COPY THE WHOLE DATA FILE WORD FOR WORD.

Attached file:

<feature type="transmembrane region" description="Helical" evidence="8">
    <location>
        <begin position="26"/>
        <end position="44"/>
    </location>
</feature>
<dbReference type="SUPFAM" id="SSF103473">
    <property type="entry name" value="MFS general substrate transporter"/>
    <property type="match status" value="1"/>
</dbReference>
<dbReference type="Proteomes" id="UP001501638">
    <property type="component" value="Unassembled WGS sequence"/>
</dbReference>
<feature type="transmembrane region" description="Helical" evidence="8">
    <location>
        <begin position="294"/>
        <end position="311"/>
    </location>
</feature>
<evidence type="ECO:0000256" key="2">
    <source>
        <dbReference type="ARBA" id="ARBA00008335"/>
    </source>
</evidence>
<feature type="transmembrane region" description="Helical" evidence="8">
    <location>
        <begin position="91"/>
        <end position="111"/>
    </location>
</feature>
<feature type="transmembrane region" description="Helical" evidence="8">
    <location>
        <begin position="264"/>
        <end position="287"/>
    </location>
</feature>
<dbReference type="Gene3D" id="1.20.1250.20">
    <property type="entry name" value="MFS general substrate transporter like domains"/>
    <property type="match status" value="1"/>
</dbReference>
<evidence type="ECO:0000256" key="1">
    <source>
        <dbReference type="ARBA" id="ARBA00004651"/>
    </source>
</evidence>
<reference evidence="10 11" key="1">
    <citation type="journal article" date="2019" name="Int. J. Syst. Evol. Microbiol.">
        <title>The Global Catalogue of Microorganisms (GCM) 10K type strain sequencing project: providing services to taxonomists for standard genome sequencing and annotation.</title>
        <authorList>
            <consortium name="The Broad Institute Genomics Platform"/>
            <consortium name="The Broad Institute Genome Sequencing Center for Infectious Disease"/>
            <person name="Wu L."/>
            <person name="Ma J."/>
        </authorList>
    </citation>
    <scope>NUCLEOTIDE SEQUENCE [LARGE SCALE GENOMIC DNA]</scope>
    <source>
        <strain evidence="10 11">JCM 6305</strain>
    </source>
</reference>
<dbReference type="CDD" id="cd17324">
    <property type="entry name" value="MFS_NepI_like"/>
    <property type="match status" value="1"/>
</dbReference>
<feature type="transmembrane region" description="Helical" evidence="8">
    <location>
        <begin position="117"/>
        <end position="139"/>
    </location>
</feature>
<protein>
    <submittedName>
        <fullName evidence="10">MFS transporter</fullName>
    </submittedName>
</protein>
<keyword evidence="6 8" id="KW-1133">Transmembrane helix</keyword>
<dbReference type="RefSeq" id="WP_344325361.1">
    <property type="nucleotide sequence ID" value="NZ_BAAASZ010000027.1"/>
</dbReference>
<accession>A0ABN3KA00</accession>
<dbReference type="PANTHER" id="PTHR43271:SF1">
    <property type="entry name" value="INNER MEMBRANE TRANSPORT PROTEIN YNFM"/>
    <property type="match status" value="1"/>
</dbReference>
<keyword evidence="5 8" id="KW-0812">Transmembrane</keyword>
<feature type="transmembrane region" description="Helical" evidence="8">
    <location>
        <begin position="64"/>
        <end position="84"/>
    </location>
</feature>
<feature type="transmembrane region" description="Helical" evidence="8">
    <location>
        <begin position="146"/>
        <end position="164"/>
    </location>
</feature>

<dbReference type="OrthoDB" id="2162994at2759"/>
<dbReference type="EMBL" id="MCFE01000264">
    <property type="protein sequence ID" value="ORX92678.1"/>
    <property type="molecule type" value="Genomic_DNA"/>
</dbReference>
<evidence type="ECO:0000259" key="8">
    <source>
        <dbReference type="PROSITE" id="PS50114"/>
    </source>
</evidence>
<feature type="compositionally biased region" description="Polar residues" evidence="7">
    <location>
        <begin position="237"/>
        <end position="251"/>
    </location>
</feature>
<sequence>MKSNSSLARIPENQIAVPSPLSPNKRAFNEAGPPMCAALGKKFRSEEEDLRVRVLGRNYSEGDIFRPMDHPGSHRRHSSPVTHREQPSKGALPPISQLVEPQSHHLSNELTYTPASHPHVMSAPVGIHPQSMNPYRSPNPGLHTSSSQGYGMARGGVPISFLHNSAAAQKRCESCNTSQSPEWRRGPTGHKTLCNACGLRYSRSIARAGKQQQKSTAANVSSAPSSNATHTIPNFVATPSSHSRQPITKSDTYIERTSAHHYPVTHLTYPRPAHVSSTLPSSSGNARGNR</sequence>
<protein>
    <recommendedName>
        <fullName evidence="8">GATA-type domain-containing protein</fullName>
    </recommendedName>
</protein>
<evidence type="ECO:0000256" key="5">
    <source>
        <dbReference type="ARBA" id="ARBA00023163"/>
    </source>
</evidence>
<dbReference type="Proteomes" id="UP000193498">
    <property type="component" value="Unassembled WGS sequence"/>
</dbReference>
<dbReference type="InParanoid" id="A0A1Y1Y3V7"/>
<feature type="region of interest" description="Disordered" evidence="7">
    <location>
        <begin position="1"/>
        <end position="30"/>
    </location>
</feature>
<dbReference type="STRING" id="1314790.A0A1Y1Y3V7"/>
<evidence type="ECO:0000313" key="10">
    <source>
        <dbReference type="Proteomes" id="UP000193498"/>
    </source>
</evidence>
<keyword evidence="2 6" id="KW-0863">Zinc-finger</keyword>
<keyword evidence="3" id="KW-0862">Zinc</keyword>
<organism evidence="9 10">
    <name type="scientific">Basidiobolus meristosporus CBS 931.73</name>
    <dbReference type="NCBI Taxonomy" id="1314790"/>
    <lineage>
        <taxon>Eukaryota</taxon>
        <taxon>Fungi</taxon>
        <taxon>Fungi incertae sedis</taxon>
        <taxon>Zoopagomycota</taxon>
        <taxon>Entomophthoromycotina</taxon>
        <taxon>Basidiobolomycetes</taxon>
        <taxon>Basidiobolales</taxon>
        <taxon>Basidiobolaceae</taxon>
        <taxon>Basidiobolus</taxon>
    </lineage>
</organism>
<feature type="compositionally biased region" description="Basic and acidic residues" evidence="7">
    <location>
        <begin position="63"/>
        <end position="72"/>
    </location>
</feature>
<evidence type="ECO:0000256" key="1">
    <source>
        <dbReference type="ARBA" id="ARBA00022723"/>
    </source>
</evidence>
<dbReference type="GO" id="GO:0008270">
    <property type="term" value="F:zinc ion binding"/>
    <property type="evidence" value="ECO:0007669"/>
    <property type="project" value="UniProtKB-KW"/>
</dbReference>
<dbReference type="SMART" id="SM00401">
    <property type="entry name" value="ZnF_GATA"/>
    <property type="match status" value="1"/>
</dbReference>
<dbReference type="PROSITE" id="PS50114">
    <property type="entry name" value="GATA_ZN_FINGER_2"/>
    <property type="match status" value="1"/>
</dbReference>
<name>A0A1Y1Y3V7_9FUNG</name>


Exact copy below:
<feature type="transmembrane region" description="Helical" evidence="8">
    <location>
        <begin position="26"/>
        <end position="44"/>
    </location>
</feature>
<dbReference type="SUPFAM" id="SSF103473">
    <property type="entry name" value="MFS general substrate transporter"/>
    <property type="match status" value="1"/>
</dbReference>
<dbReference type="Proteomes" id="UP001501638">
    <property type="component" value="Unassembled WGS sequence"/>
</dbReference>
<feature type="transmembrane region" description="Helical" evidence="8">
    <location>
        <begin position="294"/>
        <end position="311"/>
    </location>
</feature>
<evidence type="ECO:0000256" key="2">
    <source>
        <dbReference type="ARBA" id="ARBA00008335"/>
    </source>
</evidence>
<feature type="transmembrane region" description="Helical" evidence="8">
    <location>
        <begin position="91"/>
        <end position="111"/>
    </location>
</feature>
<feature type="transmembrane region" description="Helical" evidence="8">
    <location>
        <begin position="264"/>
        <end position="287"/>
    </location>
</feature>
<dbReference type="Gene3D" id="1.20.1250.20">
    <property type="entry name" value="MFS general substrate transporter like domains"/>
    <property type="match status" value="1"/>
</dbReference>
<evidence type="ECO:0000256" key="1">
    <source>
        <dbReference type="ARBA" id="ARBA00004651"/>
    </source>
</evidence>
<reference evidence="10 11" key="1">
    <citation type="journal article" date="2019" name="Int. J. Syst. Evol. Microbiol.">
        <title>The Global Catalogue of Microorganisms (GCM) 10K type strain sequencing project: providing services to taxonomists for standard genome sequencing and annotation.</title>
        <authorList>
            <consortium name="The Broad Institute Genomics Platform"/>
            <consortium name="The Broad Institute Genome Sequencing Center for Infectious Disease"/>
            <person name="Wu L."/>
            <person name="Ma J."/>
        </authorList>
    </citation>
    <scope>NUCLEOTIDE SEQUENCE [LARGE SCALE GENOMIC DNA]</scope>
    <source>
        <strain evidence="10 11">JCM 6305</strain>
    </source>
</reference>
<dbReference type="CDD" id="cd17324">
    <property type="entry name" value="MFS_NepI_like"/>
    <property type="match status" value="1"/>
</dbReference>
<feature type="transmembrane region" description="Helical" evidence="8">
    <location>
        <begin position="117"/>
        <end position="139"/>
    </location>
</feature>
<protein>
    <submittedName>
        <fullName evidence="10">MFS transporter</fullName>
    </submittedName>
</protein>
<keyword evidence="6 8" id="KW-1133">Transmembrane helix</keyword>
<dbReference type="RefSeq" id="WP_344325361.1">
    <property type="nucleotide sequence ID" value="NZ_BAAASZ010000027.1"/>
</dbReference>
<accession>A0ABN3KA00</accession>
<dbReference type="PANTHER" id="PTHR43271:SF1">
    <property type="entry name" value="INNER MEMBRANE TRANSPORT PROTEIN YNFM"/>
    <property type="match status" value="1"/>
</dbReference>
<keyword evidence="5 8" id="KW-0812">Transmembrane</keyword>
<feature type="transmembrane region" description="Helical" evidence="8">
    <location>
        <begin position="64"/>
        <end position="84"/>
    </location>
</feature>
<feature type="transmembrane region" description="Helical" evidence="8">
    <location>
        <begin position="146"/>
        <end position="164"/>
    </location>
</feature>

<dbReference type="OrthoDB" id="2162994at2759"/>
<dbReference type="EMBL" id="MCFE01000264">
    <property type="protein sequence ID" value="ORX92678.1"/>
    <property type="molecule type" value="Genomic_DNA"/>
</dbReference>
<evidence type="ECO:0000259" key="8">
    <source>
        <dbReference type="PROSITE" id="PS50114"/>
    </source>
</evidence>
<feature type="compositionally biased region" description="Polar residues" evidence="7">
    <location>
        <begin position="237"/>
        <end position="251"/>
    </location>
</feature>
<sequence>MKSNSSLARIPENQIAVPSPLSPNKRAFNEAGPPMCAALGKKFRSEEEDLRVRVLGRNYSEGDIFRPMDHPGSHRRHSSPVTHREQPSKGALPPISQLVEPQSHHLSNELTYTPASHPHVMSAPVGIHPQSMNPYRSPNPGLHTSSSQGYGMARGGVPISFLHNSAAAQKRCESCNTSQSPEWRRGPTGHKTLCNACGLRYSRSIARAGKQQQKSTAANVSSAPSSNATHTIPNFVATPSSHSRQPITKSDTYIERTSAHHYPVTHLTYPRPAHVSSTLPSSSGNARGNR</sequence>
<protein>
    <recommendedName>
        <fullName evidence="8">GATA-type domain-containing protein</fullName>
    </recommendedName>
</protein>
<evidence type="ECO:0000256" key="5">
    <source>
        <dbReference type="ARBA" id="ARBA00023163"/>
    </source>
</evidence>
<dbReference type="Proteomes" id="UP000193498">
    <property type="component" value="Unassembled WGS sequence"/>
</dbReference>
<dbReference type="InParanoid" id="A0A1Y1Y3V7"/>
<feature type="region of interest" description="Disordered" evidence="7">
    <location>
        <begin position="1"/>
        <end position="30"/>
    </location>
</feature>
<dbReference type="STRING" id="1314790.A0A1Y1Y3V7"/>
<evidence type="ECO:0000313" key="10">
    <source>
        <dbReference type="Proteomes" id="UP000193498"/>
    </source>
</evidence>
<keyword evidence="2 6" id="KW-0863">Zinc-finger</keyword>
<keyword evidence="3" id="KW-0862">Zinc</keyword>
<organism evidence="9 10">
    <name type="scientific">Basidiobolus meristosporus CBS 931.73</name>
    <dbReference type="NCBI Taxonomy" id="1314790"/>
    <lineage>
        <taxon>Eukaryota</taxon>
        <taxon>Fungi</taxon>
        <taxon>Fungi incertae sedis</taxon>
        <taxon>Zoopagomycota</taxon>
        <taxon>Entomophthoromycotina</taxon>
        <taxon>Basidiobolomycetes</taxon>
        <taxon>Basidiobolales</taxon>
        <taxon>Basidiobolaceae</taxon>
        <taxon>Basidiobolus</taxon>
    </lineage>
</organism>
<feature type="compositionally biased region" description="Basic and acidic residues" evidence="7">
    <location>
        <begin position="63"/>
        <end position="72"/>
    </location>
</feature>
<evidence type="ECO:0000256" key="1">
    <source>
        <dbReference type="ARBA" id="ARBA00022723"/>
    </source>
</evidence>
<dbReference type="GO" id="GO:0008270">
    <property type="term" value="F:zinc ion binding"/>
    <property type="evidence" value="ECO:0007669"/>
    <property type="project" value="UniProtKB-KW"/>
</dbReference>
<dbReference type="SMART" id="SM00401">
    <property type="entry name" value="ZnF_GATA"/>
    <property type="match status" value="1"/>
</dbReference>
<dbReference type="PROSITE" id="PS50114">
    <property type="entry name" value="GATA_ZN_FINGER_2"/>
    <property type="match status" value="1"/>
</dbReference>
<name>A0A1Y1Y3V7_9FUNG</name>